I’d heard from several people, whose reading instincts I trust, how absolutely fabulous this book is. So naturally with such recommendations it had to be done. I mean, who can argue with a book which has sold over 50 million copies since its publication in 1980. Besides, the author’s name sounded so absolutely cool. Yes, things like that occupy my weird brain. But I struggled my way through it. I ended up wishing I had the Cliff Notes . So I abandoned it and watched the Sean Connery film instead.
Book the 2nd: The Satanic Verses by Salman Rushdie
What a furore this one caused when it was released. I figured that alo…

School’s Out

Hello to my regular subscribers and a very warm welcome to any newbies.
Here in the UK it’s the start of the summer holidays and usually I’m looking forward to it as much as the students I teach. This year however I find myself feeling restless, wanting another project to take on. I’ve been trawling through college courses but am still to settle on the right one. I guess the last 11 weeks spent on my stained and fused glass course has awoken the dormant artist. But top of my list of things to do still remains read read read. Both the balcony and garden are up for the task so it’s down to me to do the rest. That’s if I can get my local library authority to keep all my reservations headed my way in a timely fashion.
Some of you may well be heading into your summer break too and I thought I’d offer up some suggestions for excellent summer reads. My top 3 so far this year are:
Fledgling – Octavia Butler Sister Mine – Nalo Hopkinson Eleanor Oliphant is Completely Fine – Gail Honeyman
My favourit…

Multi-coloured Creativity

Hello again to the regulars and a very warm welcome to the latest followers. It's a pleasure to have you here.

Ever wondered what writers get up to when they’re not writing? Well my passions have always centred round reading and dancing. But I have several others I indulge on occasion. I’ve always loved drawing and painting. I took an Art GCSE and my very first holiday in the UK was a painting one in Scotland. It was the first time I’d ever used any other medium besides pencil and watercolour. And it was liberating.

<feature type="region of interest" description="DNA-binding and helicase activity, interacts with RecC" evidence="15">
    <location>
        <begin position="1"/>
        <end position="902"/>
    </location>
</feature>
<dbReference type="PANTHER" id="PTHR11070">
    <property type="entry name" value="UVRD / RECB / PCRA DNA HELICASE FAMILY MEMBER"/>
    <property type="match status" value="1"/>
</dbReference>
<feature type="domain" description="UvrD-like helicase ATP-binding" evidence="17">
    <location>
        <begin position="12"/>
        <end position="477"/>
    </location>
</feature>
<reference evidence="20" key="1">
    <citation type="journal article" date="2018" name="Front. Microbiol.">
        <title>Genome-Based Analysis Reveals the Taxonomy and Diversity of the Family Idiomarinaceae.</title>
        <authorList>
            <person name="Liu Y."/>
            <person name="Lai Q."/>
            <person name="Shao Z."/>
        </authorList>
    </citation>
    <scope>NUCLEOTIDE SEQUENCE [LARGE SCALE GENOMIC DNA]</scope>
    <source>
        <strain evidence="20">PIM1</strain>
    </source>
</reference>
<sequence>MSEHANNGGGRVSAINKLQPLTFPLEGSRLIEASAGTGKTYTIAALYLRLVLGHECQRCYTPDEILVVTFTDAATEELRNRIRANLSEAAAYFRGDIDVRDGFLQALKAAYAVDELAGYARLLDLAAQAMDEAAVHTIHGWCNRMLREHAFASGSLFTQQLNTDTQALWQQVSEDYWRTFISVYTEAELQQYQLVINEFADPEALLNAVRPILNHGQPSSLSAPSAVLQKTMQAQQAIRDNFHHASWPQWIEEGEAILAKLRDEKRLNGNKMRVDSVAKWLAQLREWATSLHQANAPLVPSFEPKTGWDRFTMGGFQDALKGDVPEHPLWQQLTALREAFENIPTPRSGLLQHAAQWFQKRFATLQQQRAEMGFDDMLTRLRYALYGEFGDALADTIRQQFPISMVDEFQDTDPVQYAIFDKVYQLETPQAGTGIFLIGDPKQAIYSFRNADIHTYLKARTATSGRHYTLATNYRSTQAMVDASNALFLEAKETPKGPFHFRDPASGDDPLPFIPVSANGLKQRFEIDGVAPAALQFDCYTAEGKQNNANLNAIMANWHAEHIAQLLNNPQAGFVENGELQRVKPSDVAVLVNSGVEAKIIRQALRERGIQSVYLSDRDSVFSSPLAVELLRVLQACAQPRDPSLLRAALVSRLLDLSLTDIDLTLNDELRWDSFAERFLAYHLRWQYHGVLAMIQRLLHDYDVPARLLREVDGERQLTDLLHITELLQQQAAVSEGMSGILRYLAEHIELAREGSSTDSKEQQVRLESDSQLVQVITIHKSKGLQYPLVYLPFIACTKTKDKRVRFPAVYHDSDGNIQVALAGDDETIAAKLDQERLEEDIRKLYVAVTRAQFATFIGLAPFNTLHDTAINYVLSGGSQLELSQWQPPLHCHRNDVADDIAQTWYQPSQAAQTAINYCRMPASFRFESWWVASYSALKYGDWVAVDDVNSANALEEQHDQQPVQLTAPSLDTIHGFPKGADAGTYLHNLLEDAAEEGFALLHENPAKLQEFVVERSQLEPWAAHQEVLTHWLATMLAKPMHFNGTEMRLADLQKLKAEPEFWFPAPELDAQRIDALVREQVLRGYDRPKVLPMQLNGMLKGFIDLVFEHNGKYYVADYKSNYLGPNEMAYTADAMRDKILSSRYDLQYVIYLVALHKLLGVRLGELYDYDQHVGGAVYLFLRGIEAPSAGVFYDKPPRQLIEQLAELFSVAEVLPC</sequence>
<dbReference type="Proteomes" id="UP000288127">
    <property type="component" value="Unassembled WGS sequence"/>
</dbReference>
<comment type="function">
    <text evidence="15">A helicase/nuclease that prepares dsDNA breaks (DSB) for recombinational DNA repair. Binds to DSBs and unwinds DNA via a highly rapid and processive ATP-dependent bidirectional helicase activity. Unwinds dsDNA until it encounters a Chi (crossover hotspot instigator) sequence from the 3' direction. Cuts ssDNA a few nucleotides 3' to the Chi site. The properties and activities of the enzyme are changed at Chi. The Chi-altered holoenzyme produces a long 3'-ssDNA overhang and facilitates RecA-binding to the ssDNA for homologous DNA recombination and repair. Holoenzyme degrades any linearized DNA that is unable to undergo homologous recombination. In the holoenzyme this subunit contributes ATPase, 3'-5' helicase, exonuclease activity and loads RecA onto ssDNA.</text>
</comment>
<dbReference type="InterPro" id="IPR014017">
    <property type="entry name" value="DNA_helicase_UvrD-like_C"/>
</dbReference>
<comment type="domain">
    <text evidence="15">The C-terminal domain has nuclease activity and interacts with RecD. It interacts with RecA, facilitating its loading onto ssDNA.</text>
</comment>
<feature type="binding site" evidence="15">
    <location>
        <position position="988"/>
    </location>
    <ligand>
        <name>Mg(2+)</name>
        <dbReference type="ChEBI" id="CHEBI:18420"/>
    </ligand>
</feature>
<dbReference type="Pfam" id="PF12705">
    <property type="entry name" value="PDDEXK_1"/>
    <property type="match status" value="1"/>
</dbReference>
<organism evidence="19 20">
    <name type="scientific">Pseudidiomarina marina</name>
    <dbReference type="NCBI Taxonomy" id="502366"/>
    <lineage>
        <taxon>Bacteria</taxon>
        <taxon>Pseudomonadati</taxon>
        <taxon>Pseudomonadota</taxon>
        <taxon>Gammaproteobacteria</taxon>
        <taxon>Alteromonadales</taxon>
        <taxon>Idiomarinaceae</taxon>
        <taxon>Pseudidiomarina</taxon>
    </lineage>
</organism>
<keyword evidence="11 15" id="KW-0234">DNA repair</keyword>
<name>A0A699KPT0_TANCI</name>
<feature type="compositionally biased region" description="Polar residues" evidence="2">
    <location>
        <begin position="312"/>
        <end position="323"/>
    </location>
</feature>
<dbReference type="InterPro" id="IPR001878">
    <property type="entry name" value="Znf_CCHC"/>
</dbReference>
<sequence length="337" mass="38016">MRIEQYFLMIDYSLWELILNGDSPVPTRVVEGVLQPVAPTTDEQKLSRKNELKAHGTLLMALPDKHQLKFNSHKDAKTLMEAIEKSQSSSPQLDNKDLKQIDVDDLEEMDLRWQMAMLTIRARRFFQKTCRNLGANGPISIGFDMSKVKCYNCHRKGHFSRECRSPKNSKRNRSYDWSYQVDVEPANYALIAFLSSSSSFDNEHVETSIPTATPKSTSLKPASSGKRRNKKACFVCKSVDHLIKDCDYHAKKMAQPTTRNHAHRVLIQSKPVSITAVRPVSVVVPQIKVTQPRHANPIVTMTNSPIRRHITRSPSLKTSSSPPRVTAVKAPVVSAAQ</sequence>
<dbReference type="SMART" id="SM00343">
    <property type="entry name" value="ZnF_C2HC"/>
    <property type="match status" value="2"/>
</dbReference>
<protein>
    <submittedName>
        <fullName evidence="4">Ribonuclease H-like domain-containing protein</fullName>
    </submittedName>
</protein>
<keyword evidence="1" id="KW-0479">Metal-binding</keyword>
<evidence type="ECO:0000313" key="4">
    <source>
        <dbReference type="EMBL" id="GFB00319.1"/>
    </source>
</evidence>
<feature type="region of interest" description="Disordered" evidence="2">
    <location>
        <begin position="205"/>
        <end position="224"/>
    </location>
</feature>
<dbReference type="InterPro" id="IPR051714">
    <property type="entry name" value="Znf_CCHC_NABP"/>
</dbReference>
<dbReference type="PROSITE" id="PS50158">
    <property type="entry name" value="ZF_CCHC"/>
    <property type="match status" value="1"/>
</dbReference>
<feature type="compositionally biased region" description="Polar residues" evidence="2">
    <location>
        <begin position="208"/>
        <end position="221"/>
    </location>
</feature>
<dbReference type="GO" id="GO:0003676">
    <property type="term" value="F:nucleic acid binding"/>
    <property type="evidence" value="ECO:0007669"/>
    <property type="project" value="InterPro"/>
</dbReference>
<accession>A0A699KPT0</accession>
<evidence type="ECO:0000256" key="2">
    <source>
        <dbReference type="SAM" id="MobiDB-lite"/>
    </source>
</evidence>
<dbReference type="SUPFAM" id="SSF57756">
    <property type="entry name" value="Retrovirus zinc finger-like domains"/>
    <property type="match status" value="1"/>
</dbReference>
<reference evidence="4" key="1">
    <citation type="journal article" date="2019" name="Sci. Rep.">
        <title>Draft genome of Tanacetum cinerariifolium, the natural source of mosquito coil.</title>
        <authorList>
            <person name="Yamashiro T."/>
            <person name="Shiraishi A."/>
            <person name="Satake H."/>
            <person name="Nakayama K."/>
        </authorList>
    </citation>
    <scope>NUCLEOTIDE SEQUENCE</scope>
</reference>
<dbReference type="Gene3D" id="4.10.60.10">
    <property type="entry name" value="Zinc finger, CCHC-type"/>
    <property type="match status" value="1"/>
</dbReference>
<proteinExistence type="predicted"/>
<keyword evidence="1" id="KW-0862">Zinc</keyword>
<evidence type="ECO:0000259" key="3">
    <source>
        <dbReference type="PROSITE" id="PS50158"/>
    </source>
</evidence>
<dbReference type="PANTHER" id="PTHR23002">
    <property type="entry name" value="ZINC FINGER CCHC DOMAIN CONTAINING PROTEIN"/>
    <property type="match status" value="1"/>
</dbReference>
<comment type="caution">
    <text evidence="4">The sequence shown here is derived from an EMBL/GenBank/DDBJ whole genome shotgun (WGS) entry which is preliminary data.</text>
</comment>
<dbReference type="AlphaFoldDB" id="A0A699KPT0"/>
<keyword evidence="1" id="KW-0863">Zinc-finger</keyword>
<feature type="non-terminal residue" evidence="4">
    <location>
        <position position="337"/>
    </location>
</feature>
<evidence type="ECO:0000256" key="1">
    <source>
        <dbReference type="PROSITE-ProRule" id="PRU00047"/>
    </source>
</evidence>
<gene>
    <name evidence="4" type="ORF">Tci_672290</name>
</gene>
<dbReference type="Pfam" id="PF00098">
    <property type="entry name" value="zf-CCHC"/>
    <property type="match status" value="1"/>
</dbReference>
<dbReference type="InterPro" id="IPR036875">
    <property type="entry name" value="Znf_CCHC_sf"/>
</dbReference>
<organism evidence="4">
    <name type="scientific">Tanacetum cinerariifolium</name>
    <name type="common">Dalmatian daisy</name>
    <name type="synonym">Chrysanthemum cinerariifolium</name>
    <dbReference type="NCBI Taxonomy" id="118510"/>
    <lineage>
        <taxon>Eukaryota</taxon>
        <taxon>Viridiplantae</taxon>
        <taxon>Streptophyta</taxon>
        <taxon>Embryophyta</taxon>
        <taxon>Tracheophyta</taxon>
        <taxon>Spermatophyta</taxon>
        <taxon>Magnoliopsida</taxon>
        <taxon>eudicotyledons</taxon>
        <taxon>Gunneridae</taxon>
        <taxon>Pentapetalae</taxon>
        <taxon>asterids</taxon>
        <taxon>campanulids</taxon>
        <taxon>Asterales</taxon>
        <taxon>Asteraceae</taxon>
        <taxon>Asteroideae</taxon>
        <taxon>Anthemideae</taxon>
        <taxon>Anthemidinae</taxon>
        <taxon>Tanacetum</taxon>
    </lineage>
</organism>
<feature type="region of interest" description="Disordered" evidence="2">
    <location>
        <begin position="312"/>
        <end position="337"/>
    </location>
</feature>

For many years, whenever I went on holiday I’d take a travel set of watercolours and paint postcards for people. I haven’t done that in far too long and am thinking of starting again. I take endless photos though and spend ages deleting and editing till I’m happy they’re worthy to post on Facebook which has been my online photo album for years now.
On one trip back to South Africa to visit dad, his girlfriend taught me the rudiments of jewellery making. I made several pie…

Best Laid Plans

First of all, a very warm welcome to all new subscribers. It's great to have you here and I look forward to sharing the many facets of my #indie journey with you.
Now, this may come as a surprise to some but just because I’m self-published doesn’t mean I’m not working to a publishing programme, self-imposed though it is. Long before I went on a course which encourages creative types to develop a business plan I always had a publishing schedule. I love colourful charts so it was inevitable. My guilty secret is out. I have always completed an annual chart, marking out Work In Progress, Future Projects and prospective blog posts for up to 4 months into the future.
Giving myself deadlines helps me achieve goals and I rarely shift the timelines unless something unforeseen happens. Just last year I rearranged my teaching timetable so that I have two full writing days a week and on those days I write from 7am to 5pm, only breaking for meals. I treat my writing as a job as I’m hoping that i…